John Haggart's T-shirt said it all. "Iron Man," it read, and it had nothing to do with the recent opening of the blockbuster movie, "The Avengers."
Rather, the Sayville junior running back is trying to show that a football superhero can transform from high school star to elite college recruit. Haggart was one of about 150 participants in Sunday's Blue Chip Prospects/Suffolk County Football Coaches Association combine at Sachem North.
"I definitely like the exposure and the competition," said Haggart, who was one of a handful of players who was a top-five finisher in multiple events. He finished fifth in the 5-10-5, an agility drill, and second in the standing jump with a leap of 9-11. Athletes also competed in the 40-yard run, 185-pound bench press, three-cone drill and vertical jump.
When his distance was announced in the standing jump, Haggart leaped and punched the air, showing that even in a relatively tranquil setting -- in which many athletes from Nassau and Suffolk and a handful from off the Island cheered each other on -- Haggart's competitive fire emerged.
That's been the case all spring for the 6-1, 210-pound Haggart, who rushed for 1,285 yards for Sayville's undefeated Long Island Class III championship team last fall and has drawn interest from a number of Division I colleges, including Syracuse, Connecticut, Stony Brook and Delaware. He competes in the pentathlon for the Golden Flashes' track team and last week made a huge splash nationally at the four-event Nike Football Sparq Combine on Randall's Island, finishing first among 920 participants. He earned a trip to a three-day Nike event in July called "The Open," which will feature a multi-event combine plus football drills in pads, with some NFL players expected to attend. Haggart currently ranks 36th in the nation in the Nike Sparq ratings.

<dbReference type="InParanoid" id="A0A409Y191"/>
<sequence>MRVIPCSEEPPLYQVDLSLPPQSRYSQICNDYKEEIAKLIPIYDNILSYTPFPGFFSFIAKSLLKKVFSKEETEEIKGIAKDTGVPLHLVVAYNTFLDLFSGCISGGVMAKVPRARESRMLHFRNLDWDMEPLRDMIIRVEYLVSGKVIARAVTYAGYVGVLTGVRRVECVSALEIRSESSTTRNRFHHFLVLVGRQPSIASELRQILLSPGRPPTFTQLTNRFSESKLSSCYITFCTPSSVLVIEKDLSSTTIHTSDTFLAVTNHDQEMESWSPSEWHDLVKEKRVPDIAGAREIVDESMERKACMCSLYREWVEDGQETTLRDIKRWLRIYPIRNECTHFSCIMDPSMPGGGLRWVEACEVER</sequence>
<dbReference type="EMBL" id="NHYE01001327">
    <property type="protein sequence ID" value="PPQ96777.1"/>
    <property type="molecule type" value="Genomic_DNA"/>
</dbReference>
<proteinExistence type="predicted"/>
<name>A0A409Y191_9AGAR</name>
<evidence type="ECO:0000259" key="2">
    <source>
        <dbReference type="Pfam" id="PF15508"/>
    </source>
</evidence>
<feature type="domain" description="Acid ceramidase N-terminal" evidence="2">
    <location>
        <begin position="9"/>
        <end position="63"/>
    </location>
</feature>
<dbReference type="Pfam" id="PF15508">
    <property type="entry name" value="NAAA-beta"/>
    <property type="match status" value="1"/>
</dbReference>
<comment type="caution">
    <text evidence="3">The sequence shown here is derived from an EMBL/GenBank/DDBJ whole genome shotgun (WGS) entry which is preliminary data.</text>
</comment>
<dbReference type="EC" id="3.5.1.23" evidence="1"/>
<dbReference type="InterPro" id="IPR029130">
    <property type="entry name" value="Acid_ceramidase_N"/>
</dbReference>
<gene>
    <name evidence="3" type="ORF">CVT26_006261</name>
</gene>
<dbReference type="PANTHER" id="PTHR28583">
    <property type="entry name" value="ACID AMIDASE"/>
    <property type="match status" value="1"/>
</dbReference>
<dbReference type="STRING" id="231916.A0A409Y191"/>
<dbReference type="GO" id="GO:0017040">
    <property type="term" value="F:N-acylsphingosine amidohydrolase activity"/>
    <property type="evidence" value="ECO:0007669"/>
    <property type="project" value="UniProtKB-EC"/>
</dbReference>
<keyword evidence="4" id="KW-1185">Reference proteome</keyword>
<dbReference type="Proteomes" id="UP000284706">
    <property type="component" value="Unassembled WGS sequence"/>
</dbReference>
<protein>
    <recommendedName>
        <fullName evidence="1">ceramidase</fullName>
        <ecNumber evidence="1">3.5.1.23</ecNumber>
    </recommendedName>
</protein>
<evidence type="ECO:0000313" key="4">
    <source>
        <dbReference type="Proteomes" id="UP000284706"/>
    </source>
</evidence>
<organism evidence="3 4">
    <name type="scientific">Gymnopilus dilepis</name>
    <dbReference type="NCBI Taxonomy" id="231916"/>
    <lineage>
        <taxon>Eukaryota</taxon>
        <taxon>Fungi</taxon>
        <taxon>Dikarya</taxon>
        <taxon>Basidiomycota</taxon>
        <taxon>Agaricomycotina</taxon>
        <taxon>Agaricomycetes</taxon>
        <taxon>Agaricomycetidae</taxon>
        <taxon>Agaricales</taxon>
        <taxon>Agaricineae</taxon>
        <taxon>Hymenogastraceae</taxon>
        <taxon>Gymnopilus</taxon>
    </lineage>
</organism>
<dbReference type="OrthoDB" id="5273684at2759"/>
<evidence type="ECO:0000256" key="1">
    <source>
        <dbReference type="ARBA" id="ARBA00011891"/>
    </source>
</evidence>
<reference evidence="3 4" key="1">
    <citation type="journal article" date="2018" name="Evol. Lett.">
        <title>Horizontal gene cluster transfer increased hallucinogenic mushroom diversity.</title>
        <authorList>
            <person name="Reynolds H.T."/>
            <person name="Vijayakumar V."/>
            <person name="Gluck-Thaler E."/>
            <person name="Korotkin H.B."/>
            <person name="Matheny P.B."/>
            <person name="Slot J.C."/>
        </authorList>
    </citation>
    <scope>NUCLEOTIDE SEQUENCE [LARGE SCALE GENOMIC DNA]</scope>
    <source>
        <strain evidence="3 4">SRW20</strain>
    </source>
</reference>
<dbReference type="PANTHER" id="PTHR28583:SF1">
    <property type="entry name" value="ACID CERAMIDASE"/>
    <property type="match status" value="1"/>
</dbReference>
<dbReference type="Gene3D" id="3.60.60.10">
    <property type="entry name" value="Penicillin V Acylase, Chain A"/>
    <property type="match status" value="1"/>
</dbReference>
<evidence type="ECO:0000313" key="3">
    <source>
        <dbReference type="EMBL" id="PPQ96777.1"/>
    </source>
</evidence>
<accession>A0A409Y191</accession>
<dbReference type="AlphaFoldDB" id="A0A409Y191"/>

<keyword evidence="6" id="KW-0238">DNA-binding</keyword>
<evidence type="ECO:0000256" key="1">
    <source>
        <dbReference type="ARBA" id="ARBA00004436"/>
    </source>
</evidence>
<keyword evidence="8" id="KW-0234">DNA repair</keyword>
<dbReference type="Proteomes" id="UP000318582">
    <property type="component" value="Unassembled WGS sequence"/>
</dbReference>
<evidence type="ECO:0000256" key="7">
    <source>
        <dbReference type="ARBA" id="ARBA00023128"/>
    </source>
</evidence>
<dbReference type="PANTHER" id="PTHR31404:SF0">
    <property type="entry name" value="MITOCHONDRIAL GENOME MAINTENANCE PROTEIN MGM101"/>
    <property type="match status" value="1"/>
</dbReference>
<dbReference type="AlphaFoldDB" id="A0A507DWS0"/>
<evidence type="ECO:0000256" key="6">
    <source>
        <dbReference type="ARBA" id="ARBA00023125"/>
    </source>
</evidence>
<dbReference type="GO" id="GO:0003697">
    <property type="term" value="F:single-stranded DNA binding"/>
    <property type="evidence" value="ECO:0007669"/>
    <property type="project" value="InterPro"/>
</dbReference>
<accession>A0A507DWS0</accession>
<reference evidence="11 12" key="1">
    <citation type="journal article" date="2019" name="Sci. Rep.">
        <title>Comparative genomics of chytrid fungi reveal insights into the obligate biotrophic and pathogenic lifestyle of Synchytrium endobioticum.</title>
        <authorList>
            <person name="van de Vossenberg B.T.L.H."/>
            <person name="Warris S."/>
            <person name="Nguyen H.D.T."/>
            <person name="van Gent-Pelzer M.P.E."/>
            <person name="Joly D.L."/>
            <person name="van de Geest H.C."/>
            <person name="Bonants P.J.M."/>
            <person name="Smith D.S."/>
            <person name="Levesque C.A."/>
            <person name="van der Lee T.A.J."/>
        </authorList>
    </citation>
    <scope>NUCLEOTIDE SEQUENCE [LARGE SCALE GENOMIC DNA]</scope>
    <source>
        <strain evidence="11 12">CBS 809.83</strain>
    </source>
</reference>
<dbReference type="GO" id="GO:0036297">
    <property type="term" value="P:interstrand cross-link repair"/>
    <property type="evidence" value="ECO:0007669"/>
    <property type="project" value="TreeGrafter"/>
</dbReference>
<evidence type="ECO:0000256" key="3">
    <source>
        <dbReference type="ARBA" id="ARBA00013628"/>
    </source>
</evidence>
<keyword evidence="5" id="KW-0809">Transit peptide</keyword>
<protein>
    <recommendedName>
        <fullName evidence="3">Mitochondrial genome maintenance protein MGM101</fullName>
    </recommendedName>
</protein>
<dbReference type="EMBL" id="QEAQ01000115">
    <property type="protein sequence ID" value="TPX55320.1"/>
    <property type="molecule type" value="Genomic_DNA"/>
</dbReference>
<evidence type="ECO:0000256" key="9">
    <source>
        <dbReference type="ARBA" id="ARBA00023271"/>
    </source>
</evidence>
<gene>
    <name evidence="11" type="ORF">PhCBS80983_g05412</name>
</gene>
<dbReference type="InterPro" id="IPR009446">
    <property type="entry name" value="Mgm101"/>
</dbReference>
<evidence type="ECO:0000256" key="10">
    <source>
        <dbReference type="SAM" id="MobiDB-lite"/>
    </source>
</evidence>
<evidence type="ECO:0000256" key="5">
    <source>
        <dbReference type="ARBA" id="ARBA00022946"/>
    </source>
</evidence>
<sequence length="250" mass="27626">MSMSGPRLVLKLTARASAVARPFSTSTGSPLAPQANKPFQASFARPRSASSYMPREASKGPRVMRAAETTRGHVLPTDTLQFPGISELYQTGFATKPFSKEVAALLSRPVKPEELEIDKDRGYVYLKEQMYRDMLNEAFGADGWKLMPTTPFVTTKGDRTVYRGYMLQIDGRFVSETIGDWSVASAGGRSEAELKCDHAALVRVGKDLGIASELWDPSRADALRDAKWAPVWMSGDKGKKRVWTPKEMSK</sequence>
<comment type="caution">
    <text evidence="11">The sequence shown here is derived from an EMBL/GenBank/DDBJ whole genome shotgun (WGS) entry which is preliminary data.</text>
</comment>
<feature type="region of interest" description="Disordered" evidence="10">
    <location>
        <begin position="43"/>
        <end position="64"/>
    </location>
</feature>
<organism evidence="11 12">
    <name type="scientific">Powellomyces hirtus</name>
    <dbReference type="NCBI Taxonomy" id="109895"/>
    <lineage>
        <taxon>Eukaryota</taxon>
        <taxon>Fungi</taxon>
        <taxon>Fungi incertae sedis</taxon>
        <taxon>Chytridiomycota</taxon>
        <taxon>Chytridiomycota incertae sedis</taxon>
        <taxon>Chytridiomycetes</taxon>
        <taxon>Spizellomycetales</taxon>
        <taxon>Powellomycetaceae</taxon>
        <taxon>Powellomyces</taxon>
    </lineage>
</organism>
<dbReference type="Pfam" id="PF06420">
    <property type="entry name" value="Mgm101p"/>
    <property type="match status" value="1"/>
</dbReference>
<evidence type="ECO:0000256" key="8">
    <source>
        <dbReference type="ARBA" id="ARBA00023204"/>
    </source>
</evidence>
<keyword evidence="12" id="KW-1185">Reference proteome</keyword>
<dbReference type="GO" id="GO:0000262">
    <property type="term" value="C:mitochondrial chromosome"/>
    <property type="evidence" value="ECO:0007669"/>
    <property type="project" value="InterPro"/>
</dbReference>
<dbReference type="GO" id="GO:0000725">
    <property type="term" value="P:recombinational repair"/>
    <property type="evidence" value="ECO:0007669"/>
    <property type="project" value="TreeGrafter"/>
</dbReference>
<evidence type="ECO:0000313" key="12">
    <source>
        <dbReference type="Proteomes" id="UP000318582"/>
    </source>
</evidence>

Sunday's event wasn't as high profile, but it did attract some of the best underclass football prospects on Long Island, including Bay Shore linebacker Ousmane Camara, who said he already has been offered a scholarship to Purdue. "It's very flattering," said the 6-3 bruiser, who currently weighs 260 pounds but expects to play at about 250 in the fall. "I love these combines because they let me know where I stand on Long Island. This is the first time for me doing a lot of these drills. But I'm planning to go to more camps and combines to get the word out nationally."
It's already out, as Camara said many major colleges have shown interest. "UConn and Purdue want me at linebacker," he said. "Rutgers, Syracuse, Maryland, Boston College, Temple, they're talking about defensive end. It doesn't matter to me as long as I play."
Bay Shore coach Jim Giattino was at Sachem North to watch Camara, Josh Valentin (another returning Marauders linebacker) and his son, Jim Jr., a starting defensive back at Sayville.
"Ousmane has a nose for the ball. Traps and counters -- he's all over them," Giattino said. "He's very strong; he can take on a block and make the tackle. He reads crossing patterns well. He's an impact player if you're going to try to throw over his 6-3 frame."
There were no crossing patterns Sunday, but there were plenty of young men in motion.